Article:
Inovio Pharmaceuticals (NASDAQ: INO) continues to take investors on a roller coaster ride. The biotech stock was up close to 25% by late May, only to give up all of those gains and then some. A dilutive stock offering in July zapped all the momentum that Inovio had. The stock is now down nearly 30% year to date.
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The company announced its third-quarter performance after the market closed on Wednesday. Was there anything in the update to give investors more confidence?
By the numbers
Inovio reported third-quarter revenue of $2.6 million. In the prior-year period, the company's revenue totaled $12.5 million. The decrease stemmed mainly from Inovio nearing completion of its grant from the U.S. Department of Defense's Defense Advanced Research Projects Agency (DARPA) to develop an Ebola vaccine.
The company posted a net loss in the third quarter of $34.1 million, or $0.39 per basic share. That's worse than the loss in the prior-year period of $20.8 million, or $0.28 per share. The lower revenue from the DARPA grant was a key factor in the deteriorating bottom line. Inovio also recorded a loss in the third quarter of $5.8 million related to an investment in an affiliated entity.
These two factors were partially offset by lower operational expenses in the third quarter. Inovio's research and development expense fell more than 5% year over year to $25.5 million, primarily as a result of lower costs related to the DARPA grant. This reduction was more than enough to make up for a 10% increase in general and administrative costs, which stemmed largely from hiring new staff.
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Inovio's most important financial metric at this point is its cash position. The company ended the third quarter with cash, cash equivalents, and short-term investments totaling $141.9 million. That should be enough to fund operations into late 2018.
Beyond the numbers
The top and bottom lines aren't nearly as critical for Inovio as the pipeline is right now. Much of the buzz for Inovio over the last couple of years has related to its development of an experimental Zika virus vaccine. Inovio was the first to advance to human clinical studies with a Zika vaccine. The company reported positive safety and immune response results from an early stage study of the vaccine in October.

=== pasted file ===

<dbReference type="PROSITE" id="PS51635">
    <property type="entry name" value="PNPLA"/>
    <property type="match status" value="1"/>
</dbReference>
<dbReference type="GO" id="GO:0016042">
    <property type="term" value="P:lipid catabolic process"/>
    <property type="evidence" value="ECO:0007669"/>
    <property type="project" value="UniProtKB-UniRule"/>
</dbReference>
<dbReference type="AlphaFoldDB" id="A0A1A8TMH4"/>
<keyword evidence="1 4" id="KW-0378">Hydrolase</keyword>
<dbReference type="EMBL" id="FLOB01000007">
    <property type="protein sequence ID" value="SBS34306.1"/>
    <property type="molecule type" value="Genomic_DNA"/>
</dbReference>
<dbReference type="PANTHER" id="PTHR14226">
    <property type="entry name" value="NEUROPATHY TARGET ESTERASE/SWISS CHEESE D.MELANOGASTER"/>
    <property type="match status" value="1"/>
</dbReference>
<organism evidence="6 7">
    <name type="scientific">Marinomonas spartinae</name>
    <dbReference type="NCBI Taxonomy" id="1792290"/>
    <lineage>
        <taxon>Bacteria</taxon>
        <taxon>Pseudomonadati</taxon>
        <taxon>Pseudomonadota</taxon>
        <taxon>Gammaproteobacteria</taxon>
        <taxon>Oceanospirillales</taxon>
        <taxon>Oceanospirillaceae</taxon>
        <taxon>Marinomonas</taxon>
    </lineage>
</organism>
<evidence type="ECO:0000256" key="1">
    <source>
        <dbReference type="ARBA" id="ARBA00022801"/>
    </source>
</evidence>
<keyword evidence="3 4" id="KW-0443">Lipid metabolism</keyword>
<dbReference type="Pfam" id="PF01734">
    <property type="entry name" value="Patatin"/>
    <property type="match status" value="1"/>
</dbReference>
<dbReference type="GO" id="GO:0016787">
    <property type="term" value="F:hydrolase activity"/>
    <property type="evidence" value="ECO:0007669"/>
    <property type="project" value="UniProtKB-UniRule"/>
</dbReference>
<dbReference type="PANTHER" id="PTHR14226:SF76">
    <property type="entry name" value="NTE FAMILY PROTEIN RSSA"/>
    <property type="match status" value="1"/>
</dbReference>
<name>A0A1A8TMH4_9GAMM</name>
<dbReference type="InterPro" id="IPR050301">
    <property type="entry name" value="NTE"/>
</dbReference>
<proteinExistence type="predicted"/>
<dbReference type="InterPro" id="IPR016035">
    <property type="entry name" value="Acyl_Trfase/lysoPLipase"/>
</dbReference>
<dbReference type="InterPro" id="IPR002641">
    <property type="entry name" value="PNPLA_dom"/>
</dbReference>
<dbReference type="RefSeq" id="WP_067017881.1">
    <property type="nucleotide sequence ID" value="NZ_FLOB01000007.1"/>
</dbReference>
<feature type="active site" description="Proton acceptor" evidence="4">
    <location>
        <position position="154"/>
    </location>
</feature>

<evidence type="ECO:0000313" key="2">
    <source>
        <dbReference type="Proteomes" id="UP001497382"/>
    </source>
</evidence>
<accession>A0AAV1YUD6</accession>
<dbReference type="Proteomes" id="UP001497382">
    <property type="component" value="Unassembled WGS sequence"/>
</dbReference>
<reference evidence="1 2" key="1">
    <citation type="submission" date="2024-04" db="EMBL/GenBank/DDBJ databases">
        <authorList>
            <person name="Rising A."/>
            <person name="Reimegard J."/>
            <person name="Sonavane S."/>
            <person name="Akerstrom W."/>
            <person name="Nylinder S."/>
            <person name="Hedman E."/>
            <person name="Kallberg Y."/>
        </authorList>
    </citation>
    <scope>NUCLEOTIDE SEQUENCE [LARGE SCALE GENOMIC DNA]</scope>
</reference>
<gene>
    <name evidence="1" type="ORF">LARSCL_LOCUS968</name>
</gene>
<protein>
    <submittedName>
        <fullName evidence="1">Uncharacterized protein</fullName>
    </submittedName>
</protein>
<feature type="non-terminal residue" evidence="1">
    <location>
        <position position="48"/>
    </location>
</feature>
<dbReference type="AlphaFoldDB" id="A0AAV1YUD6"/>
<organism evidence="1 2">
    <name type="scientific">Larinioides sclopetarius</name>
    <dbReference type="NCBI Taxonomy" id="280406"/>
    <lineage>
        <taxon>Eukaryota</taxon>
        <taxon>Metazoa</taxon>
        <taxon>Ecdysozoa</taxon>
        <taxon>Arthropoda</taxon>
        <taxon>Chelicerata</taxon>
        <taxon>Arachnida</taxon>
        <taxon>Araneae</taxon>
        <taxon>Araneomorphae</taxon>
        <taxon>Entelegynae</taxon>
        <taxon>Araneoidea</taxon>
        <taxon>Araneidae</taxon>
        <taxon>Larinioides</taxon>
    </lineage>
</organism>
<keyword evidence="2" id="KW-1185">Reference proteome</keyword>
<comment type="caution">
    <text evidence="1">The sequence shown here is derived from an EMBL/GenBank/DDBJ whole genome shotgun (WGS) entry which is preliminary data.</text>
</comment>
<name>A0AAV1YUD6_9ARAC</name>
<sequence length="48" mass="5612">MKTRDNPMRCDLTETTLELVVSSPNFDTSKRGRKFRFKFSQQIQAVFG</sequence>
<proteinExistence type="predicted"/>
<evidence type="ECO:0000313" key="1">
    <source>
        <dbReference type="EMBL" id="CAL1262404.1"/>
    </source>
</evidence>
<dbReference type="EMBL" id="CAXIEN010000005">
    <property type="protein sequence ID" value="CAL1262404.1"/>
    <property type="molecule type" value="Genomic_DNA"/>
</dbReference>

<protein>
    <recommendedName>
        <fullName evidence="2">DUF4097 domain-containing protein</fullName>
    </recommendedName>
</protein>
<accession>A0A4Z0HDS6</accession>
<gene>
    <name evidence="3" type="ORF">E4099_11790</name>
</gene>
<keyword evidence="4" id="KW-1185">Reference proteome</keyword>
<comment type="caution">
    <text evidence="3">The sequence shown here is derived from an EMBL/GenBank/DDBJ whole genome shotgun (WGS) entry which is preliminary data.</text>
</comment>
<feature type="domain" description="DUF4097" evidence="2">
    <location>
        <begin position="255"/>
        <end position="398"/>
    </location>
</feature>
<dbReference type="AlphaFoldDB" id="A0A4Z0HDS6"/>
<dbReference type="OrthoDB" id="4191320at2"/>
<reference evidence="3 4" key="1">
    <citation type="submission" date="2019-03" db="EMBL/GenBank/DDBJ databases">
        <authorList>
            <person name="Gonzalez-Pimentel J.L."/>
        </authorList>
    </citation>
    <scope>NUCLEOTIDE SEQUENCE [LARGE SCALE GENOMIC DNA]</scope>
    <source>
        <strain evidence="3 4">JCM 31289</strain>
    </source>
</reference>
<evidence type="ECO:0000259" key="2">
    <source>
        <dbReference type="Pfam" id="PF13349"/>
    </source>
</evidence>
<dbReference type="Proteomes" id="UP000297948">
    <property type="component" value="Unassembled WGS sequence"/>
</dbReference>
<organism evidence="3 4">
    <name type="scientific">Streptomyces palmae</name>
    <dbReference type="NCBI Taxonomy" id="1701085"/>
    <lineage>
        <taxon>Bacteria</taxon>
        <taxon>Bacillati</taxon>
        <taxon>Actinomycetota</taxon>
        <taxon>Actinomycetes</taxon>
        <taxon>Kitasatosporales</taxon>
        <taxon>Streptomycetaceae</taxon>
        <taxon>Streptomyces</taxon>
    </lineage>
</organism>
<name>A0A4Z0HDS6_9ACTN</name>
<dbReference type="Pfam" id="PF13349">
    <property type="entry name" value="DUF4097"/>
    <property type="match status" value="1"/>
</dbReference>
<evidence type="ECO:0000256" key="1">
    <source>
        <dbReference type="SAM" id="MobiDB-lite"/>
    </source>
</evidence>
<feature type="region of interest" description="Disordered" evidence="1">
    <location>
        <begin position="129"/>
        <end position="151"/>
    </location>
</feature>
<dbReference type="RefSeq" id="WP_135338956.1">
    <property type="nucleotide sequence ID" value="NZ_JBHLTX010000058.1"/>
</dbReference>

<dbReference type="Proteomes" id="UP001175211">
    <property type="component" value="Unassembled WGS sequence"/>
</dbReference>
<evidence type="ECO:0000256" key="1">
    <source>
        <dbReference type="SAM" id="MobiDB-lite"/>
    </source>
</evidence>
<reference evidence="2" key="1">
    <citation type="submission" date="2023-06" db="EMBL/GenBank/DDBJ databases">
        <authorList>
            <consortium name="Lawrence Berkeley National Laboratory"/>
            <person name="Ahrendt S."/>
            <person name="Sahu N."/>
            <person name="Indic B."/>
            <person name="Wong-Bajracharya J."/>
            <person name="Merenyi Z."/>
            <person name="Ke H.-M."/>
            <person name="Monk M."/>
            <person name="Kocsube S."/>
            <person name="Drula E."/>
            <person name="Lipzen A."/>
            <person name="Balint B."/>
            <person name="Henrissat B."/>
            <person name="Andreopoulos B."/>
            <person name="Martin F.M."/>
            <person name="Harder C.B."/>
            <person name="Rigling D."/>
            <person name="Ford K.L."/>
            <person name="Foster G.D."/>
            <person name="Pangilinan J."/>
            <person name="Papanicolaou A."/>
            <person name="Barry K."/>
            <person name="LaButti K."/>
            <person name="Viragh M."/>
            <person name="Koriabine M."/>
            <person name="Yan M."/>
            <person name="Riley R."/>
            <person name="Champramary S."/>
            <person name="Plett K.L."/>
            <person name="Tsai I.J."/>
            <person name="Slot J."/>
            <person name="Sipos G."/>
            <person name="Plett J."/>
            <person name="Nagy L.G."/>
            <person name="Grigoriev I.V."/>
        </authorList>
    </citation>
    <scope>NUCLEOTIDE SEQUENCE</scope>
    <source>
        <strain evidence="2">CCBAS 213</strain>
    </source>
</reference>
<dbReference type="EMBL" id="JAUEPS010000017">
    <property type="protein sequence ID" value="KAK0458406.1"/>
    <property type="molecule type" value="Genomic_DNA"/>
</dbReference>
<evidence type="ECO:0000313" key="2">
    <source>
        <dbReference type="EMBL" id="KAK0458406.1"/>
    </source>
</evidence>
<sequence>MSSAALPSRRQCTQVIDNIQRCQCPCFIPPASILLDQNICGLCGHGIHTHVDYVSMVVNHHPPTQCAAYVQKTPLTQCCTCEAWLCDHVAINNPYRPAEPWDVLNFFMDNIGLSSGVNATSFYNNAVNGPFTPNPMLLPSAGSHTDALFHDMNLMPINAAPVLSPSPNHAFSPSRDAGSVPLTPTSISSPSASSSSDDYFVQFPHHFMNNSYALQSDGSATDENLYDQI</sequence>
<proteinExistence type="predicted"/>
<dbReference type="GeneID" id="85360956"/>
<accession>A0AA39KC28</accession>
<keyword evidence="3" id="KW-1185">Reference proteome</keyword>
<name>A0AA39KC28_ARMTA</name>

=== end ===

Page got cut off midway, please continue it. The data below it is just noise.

Probably the biggest achievement for Inovio in the third quarter, though, was the initiation of a late-stage study of DNA-based immunotherapy VGX-3100 in treating cervical dysplasia caused by human papillomavirus (HPV). The U.S. Food and Drug Administration (FDA) placed that study on clinical hold in October 2016 due to questions about Inovio's Cellectra 5PSP immunotherapy delivery device.
Inovio said that it has now opened nearly 35 sites, and is actively recruiting and dosing patients. The company expects to open at least 50 testing sites by the end of 2017. In addition, Inovio is evaluating VGX-3100 in a phase 2 study targeting treatment of high-grade HPV-related vulvar high-grade intraepithelial lesions. The company has 10 U.S. sites recruiting patients for this study.
What's next for Inovio
The roller coaster ride for investors probably won't slow down for quite a while. Good news from Inovio's second early stage study of its experimental Zika vaccine being conducted in Puerto Rico could give the stock a boost. Other early stage study results for Inovio's immunotherapies could also provide short-term juice to Inovio's share price.
However, the main issue for Inovio is time. The late-stage study of VGX-3100 isn't scheduled to read out data for the primary outcome until 2019. All of Inovio's other products have even longer to wait. Meanwhile, the clock is ticking before the company will yet again need to raise more cash.
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